When Christopher Columbus first made landfall on an unknown Caribbean island, Henry VII sat on the throne of England. Nicholas Copernicus was a young man studying at the University of Krakow, and decades away from publishing his theory of a heliocentric universe. Martin Luther was a 9-year-old boy.
The kingdoms of Castille and Aragon had only recently united through marriage to comprise most of what we now know as Spain. This was the context of Columbus’ famous voyage on behalf of the Spanish crown. The unification that it brought about, between the Old World and the New, was then and still is one of the most consequential achievements by any single man since the modern era began.
Split whatever hairs you like about whether Columbus “discovered” America or not. To everyone in Europe at that time, it came as big news that two massive continents loomed across the Atlantic. It was news even to Columbus, who — it is the subject of dispute — may never have realized he hadn’t in fact landed on the eastern shore of Asia.
Columbus is believed to be from Genoa, and Italian-Americans were the ones who first lobbied for a Columbus Day celebration in the U.S. But his background is shrouded in mystery. He is also claimed by Portugal and Mallorca, and is even reputed to have been secretly Jewish.
In today’s unpleasant political atmosphere, celebration of Columbus is taken by some as insensitive. His statues are defaced as if he had been a Confederate general. But Columbus made an undeniably positive contribution to human history. One need not eulogize or deify the man — a failure as governor of the land he found — to recognize the importance of his feat of exploration. He dramatically advanced science and human knowledge, and quite obviously shaped the world Americans live in today.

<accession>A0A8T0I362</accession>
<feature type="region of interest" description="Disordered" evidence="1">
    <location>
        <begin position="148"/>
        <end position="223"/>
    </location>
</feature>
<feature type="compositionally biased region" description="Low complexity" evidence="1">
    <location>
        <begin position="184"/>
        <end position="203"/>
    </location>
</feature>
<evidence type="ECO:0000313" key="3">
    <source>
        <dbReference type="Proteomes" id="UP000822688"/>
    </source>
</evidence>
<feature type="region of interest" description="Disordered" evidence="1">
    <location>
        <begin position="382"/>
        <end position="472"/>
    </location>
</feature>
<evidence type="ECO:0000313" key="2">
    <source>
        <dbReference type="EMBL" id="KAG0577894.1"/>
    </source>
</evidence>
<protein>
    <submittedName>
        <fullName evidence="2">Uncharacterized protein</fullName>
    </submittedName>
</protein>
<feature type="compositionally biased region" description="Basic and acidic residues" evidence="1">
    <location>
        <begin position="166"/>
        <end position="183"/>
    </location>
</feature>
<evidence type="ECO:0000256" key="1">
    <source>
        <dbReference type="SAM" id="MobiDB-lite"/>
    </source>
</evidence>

The celebration of what Columbus did is not intended as a slight to anyone. To do so does not deny that the colonization of the Americas had devastating consequences for many indigenous peoples in subsequent decades and centuries.
But most of the lasting results of the European discovery of America are positive. In the time since Columbus first landed, the western ideals of democracy, Christian, and secular humanism, and the rule of law have taken root, thriving as a transplant from Europe to the Americas. Humane anxiety over historical injustice, which is at the core of the debate over Columbus, is a feature of the Christian and western intellectual tradition that Columbus helped spread. It was not a notable feature of the more primitive civilizations it supplanted.
European civilization arguably found its better self in America, as heroes like George Washington and Simon Bolivar led a rebirth of republican ideals that has spread in all directions (including back to Europe) ever since.
Without access to the counterfactual, we cannot categorically say that the benefits of uniting the world’s peoples in the knowledge of each others’ existence outweigh the drawbacks, or vice-versa.
But we can say for certain that there is no point in anyone who enjoys the rich bounty of this continent today — including the unprecedented political freedoms to which it gave birth — longing for a history that never happened, and probably never could have happened.